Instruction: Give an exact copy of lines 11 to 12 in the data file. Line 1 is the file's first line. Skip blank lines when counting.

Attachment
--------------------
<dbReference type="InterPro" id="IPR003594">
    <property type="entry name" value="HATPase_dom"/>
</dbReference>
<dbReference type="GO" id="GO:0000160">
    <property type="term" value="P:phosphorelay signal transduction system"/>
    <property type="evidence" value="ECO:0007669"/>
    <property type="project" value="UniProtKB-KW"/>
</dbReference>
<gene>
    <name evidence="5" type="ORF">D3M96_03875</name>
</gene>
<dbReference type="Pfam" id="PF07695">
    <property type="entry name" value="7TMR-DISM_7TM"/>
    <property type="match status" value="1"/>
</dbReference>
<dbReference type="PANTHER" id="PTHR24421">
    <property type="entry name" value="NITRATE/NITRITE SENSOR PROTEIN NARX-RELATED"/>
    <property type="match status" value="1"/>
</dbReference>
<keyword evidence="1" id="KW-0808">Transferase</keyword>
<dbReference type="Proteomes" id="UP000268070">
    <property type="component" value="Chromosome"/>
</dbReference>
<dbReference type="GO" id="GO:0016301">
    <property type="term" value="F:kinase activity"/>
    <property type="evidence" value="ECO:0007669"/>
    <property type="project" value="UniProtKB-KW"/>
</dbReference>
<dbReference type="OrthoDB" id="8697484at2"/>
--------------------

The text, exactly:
</gene>
<dbReference type="Pfam" id="PF07695">